Azure Place in North Delta took in 130 women and children fleeing domestic violence in its first year of operation, though 600 more had to be turned away. (Contributed photo)

130 women and children fleeing violence took shelter at Delta’s transition house in 2018

600 more women and children were turned away due to the house being at capacity

A transition home for in Delta that helps women and children fleeing domestic violence had to turn away 600 people in its first year of operation, highlighting a need for more such services.

Azure Place, run by Women In Need Gaining Strength (W.I.N.G.S.), took in 130 women and children who were either experiencing or at risk of violence and needed safe housing in 2018. W.I.N.G.S. also opened a “second stage” housing project at a Delta church, where three families are now receiving support while they look to find a permanent safe home.

Gillian McLeod, the City of Delta’s corporate social planner, said it’s impossible to tell how many of the women and children who were turned away are from Delta because cases are dealt with on a first-come first-served basis, with Delta residents as a priority. That means those families seeking shelter at Azure Place can come from all over the Lower Mainland.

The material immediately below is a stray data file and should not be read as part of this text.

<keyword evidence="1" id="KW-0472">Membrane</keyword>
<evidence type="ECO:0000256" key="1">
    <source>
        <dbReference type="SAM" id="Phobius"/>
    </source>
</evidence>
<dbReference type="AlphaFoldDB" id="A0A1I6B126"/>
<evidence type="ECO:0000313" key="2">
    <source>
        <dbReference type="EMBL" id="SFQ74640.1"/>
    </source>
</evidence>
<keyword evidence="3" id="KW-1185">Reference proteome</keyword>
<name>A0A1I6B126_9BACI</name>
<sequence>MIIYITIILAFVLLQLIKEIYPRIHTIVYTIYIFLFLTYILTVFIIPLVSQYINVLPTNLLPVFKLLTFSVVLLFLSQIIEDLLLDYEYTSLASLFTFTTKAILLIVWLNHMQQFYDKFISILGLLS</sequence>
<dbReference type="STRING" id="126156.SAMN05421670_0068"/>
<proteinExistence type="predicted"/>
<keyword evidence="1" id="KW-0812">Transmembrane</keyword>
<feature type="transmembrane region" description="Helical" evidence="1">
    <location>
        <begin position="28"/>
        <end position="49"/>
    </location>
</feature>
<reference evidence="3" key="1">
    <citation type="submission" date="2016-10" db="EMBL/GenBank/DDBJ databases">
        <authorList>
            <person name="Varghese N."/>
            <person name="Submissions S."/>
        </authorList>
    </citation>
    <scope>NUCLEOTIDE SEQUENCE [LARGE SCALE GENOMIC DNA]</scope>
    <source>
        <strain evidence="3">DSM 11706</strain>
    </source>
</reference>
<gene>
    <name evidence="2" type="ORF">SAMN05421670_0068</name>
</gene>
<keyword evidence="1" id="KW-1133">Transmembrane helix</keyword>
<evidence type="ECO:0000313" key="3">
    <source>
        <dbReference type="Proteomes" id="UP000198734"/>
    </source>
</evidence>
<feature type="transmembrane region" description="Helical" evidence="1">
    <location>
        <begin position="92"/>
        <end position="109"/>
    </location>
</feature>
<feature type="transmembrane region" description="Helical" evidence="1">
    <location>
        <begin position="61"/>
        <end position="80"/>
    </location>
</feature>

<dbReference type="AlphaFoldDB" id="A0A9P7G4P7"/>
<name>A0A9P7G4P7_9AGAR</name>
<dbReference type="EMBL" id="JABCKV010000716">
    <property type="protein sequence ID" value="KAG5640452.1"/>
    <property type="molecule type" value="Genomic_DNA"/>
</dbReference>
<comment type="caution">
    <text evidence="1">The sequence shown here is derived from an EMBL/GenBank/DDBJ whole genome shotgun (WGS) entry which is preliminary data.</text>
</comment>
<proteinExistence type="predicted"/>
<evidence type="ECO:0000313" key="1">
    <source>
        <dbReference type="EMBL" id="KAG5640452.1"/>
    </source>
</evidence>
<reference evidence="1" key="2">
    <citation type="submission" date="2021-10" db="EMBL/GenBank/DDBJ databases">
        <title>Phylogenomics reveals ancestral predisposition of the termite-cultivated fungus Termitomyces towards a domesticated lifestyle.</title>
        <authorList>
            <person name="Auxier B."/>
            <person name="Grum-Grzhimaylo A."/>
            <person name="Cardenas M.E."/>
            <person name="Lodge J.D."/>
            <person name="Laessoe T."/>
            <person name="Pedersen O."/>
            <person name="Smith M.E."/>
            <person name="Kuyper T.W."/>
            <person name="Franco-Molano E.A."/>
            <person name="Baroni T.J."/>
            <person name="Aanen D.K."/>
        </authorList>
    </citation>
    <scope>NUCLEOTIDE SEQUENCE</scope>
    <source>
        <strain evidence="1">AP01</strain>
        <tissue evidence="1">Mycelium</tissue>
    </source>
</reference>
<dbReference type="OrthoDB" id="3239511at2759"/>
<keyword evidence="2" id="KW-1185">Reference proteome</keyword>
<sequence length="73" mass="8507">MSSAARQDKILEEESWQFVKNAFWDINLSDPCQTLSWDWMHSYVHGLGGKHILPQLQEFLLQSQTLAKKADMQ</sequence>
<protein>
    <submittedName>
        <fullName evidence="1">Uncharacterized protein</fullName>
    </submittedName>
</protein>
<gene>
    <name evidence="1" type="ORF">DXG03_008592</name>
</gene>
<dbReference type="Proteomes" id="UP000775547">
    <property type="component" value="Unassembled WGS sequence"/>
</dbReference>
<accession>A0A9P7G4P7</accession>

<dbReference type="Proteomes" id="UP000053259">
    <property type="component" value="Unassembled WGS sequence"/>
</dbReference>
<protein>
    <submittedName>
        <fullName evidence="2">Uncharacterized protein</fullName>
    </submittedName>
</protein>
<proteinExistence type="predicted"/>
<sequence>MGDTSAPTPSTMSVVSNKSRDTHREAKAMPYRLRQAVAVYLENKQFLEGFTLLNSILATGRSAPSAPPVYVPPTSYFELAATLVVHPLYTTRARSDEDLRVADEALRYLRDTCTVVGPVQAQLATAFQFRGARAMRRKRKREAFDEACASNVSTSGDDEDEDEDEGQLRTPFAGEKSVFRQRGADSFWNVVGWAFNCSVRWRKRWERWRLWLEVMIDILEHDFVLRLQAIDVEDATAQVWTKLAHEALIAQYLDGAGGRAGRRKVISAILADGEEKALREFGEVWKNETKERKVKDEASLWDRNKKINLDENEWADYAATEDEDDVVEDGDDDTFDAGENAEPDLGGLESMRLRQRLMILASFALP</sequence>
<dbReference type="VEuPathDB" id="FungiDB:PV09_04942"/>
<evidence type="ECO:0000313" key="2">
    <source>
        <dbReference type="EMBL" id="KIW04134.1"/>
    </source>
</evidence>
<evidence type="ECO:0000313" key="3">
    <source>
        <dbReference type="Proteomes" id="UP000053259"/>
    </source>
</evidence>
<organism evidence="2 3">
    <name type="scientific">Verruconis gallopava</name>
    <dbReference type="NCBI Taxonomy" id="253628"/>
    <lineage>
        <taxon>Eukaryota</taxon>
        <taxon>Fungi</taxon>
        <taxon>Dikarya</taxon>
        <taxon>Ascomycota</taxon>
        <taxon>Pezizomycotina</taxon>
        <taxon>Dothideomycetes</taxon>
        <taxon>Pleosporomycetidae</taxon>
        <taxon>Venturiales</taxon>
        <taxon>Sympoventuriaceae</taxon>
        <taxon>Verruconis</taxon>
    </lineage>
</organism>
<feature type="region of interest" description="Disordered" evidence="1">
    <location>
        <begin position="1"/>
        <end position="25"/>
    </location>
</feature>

“The children and the moms are affected much more greatly if they have to leave their social support network and their school,” McLeod said about the way women and children are housed.

“What happens now is that’s decided individually, with the police or whoever is involved, whether it’s better for this person to be housed in where they’re from or somewhere else.”

She added that Delta could do with another housing program, however, funding allocated to these programs comes from the provincial and federal governments.

In its 2018 budget, the provincial government allocated $734 million over the next decade to help services such as WINGS with transitioning women and children into safe living conditions. Known as the Building BC: Women’s Transition Housing Fund, the money is aimed at paying for some 1,500 transition, second-stage and long-term housing services. Second-stage housing refers to projects offering service from three to 18 months, as opposed to first-stage housing, which is an immediate, short-term shelter for up to 30 days.

Brenda Cozens, house manager at Azure Place, said the primary reason why 600 were rejected is that the shelter — a first-stage facility — has been at capacity. BC Housing added four beds to Azure’s operations last fall for a total of 12 spaces, but Cozens said there is a desperate need for more first- and second-stage housing in general.

“At this end, it couldn’t happen soon enough for us, so we’ll see how it gets parsed out,” Cozens said, adding that she has noticed more women feeling comfortable in seeking out services, which she partly credits to social changes as they relate to the treatment of, and support for, women.

“For the second stages, the opportunity doesn’t come up for the women very often. It is tough, especially within a 30-day limit, to find reasonable market housing for women because a lot of them are on income assistance, just having started off on their own.”



sasha.lakic@northdeltareporter.com

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